As four senators prepare to meet at the White House regarding the Renewable Fuels Standard (RFS), agriculture is concerned of a possible cap on Renewable Identification Number (RIN) prices.
Four Senators are expected to attend the meeting, including Senator Charles Grassley (R-IA) and Senator Ted Cruz (R-TX). Both Grassley and Cruz have been vocal about support and opposition respectively of renewable fuels, meeting at the White House over the issue at least two times prior to this week.
Ray Starling serves as the special assistant to the president on agriculture and agricultural trade. He told U.S. Farm Report’s Tyne Morgan that while he doesn’t want to predict an outcome of this week’s meeting, he says the president is ready to put the issue to rest.
“I think the president is ready to make a decision about this,” said Starling. “I think we are at a point where we have all of the information. I think both sides have made their interest in this clear. And I do think it's a healthy conversation to bring to an end.”
Starling said part of the reason the administration is ready to move on is because of the mounting concerns for U.S. agriculture regarding the outcome of trade issues, but says he wants to reassure corn farmers that the president has their interests in mind.
“[President Trump] understands the commitment he made,” said Starling. “He understands that we are in a place where there is some nervousness over trade. There is nervousness over our farm policy in terms of whether we're going to get a farm bill done on time or not. And so, he's sensitive to those concerns.”
While Starling wasn’t ready to reveal what the RFS decision will be, others in Washington are placing bets on the outcome this week.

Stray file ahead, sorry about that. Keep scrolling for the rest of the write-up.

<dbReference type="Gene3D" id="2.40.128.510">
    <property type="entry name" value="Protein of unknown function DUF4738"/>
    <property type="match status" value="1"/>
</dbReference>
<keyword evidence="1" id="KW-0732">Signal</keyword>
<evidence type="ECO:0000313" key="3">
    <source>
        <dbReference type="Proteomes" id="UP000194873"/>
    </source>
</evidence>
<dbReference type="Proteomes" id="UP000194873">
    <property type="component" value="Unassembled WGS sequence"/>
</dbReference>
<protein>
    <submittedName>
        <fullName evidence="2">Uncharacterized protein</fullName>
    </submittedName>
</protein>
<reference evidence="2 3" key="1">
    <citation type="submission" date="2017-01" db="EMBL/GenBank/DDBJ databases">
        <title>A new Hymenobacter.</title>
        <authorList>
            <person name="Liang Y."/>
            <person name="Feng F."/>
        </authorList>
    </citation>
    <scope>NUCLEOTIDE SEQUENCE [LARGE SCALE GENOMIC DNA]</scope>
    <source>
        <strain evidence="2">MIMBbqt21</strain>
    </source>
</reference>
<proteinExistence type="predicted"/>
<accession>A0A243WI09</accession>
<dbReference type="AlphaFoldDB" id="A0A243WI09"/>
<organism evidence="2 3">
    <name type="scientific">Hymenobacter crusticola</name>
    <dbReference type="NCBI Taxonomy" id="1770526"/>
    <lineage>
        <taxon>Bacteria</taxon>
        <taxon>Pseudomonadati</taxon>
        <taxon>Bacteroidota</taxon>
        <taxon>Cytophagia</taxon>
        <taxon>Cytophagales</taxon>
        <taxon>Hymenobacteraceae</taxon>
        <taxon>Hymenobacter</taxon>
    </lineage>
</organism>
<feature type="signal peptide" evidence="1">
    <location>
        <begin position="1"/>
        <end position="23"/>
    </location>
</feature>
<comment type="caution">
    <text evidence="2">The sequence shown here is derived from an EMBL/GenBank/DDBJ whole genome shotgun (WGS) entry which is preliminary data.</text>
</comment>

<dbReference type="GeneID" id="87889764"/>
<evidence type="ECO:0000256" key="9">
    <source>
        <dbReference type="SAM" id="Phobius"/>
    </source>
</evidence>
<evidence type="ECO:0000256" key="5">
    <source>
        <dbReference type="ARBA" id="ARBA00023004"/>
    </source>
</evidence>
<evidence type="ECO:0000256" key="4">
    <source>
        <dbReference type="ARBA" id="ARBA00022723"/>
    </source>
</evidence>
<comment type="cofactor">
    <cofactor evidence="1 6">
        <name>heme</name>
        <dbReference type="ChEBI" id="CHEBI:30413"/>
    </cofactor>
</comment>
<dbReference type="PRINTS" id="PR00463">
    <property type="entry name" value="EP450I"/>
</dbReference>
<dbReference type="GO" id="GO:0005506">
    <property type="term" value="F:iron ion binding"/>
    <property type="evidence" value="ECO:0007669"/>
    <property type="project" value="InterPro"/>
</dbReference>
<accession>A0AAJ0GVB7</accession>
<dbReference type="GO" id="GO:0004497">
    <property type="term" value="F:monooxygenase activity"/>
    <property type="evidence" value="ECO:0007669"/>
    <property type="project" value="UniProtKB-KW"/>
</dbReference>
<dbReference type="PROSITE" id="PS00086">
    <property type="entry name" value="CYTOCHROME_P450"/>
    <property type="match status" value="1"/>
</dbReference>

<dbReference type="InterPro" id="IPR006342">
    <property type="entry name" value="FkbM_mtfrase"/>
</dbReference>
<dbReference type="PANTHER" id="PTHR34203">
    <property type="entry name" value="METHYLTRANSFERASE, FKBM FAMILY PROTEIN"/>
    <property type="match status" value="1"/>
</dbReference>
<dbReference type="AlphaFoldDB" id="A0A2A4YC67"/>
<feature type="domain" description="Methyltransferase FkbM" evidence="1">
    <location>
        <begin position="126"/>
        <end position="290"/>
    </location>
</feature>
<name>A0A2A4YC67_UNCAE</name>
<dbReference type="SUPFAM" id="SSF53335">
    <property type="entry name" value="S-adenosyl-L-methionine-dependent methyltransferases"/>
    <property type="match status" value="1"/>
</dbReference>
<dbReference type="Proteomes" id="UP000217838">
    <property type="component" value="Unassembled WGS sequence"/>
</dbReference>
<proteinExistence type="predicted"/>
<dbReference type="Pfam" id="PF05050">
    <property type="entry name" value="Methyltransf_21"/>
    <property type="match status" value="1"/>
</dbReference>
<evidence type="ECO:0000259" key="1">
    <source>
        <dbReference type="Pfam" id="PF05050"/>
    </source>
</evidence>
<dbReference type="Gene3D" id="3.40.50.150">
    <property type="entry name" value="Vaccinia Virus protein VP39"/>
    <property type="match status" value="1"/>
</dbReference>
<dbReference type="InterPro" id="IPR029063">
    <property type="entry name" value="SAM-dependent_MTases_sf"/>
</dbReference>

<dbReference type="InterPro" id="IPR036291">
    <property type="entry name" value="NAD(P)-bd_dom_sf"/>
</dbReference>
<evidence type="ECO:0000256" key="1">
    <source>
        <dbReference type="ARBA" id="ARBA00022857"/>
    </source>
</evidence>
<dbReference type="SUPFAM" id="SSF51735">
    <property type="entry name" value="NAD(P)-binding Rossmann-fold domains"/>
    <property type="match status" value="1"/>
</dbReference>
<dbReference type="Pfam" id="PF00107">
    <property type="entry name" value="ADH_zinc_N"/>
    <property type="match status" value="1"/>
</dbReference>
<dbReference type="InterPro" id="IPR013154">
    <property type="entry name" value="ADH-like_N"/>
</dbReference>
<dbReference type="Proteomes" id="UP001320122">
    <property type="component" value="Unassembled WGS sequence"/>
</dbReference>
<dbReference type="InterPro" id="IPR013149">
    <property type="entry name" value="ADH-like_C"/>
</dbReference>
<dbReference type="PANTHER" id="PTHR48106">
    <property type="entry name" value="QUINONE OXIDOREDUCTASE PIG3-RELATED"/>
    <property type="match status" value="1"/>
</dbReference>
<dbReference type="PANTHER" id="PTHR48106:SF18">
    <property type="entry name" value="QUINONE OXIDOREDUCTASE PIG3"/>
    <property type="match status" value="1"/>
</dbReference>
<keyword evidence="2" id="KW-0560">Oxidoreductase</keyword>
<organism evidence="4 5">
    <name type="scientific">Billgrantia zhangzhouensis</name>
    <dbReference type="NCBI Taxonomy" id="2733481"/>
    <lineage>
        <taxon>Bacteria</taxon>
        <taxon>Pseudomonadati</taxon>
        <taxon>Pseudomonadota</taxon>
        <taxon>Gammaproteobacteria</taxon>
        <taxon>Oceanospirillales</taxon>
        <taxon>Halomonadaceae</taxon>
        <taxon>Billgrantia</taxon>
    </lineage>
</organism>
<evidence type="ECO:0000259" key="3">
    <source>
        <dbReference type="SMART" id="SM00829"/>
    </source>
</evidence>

“The betting is that there will not be a RIN cap,” said Jim Wiesemeyer, Pro Farmer Washington Analyst. “I think pending USDA and EPA analysis will show that. It’s just hard to implement and it won’t have the impact people think.”
Randy Russell owns the Russell Group, a leading agricultural lobbying firm based in Washington D.C. He says while the president has voiced his support of allowing consumers expanded access to E15, he’s also betting against a RIN cap.
“In the end, I think the administration will support E15 during the summertime,” said Russell. “I think that’s a significant move on their part. I don’t believe we’ll end up with a RIN cap.”
Allowing E15 sales during the summer is another priority for the renewable fuels industry. Currently, selling gasoline that contains 15 percent ethanol is prohibited from June 1 to Sept. 15. While the president voiced his commitment in an April meeting with governors and lawmakers, it is unclear which body has jurisdiction to make the final decision: Congress or the administration
“As a member of the administration, I don't ever miss an opportunity to say if Congress wants to enact something through statutes, they have a process and a way to do that,” said Starling. “But we understand the equities there are just as difficult as they are in terms of the groups that are coming to the administration and asking for help.”
Senators like Grassley are going into the meeting at the White House this week also concerned about EPA recently granting waivers to small refiners. In April, Reuters revealed that the EPA had given large oil refiners a “hardship” waiver. That waiver was historically reserved for smaller operations in danger of facing bankruptcy.
Wiesemeyer says those waivers are being used by EPA as a way to work around the volume obligations within the RFS, and the timing of the waivers is something to note.
“The use of those waivers, to such a degree that it’s so much more in number and in volume than was prior to Scott Pruitt coming into the agency,” said Wiesemeyer.
He says the waivers are now under legal scrutiny. The Advanced Biofuel Association is the first biofuel group to sue Pruitt for expempting dozens of oil refiners from having to follow the RFS.
“When you look at the law, it says you don’t even have to reassign the gallons that have been waived if you have finalized the volume requirements for that year,” he said.
Wiesemeyer points out that the EPA finalized the Renewable Volume Obligations (RVO) for 2018 in December of 2017. The waivers then soon followed.
“I don’t think that was by accident,” he said.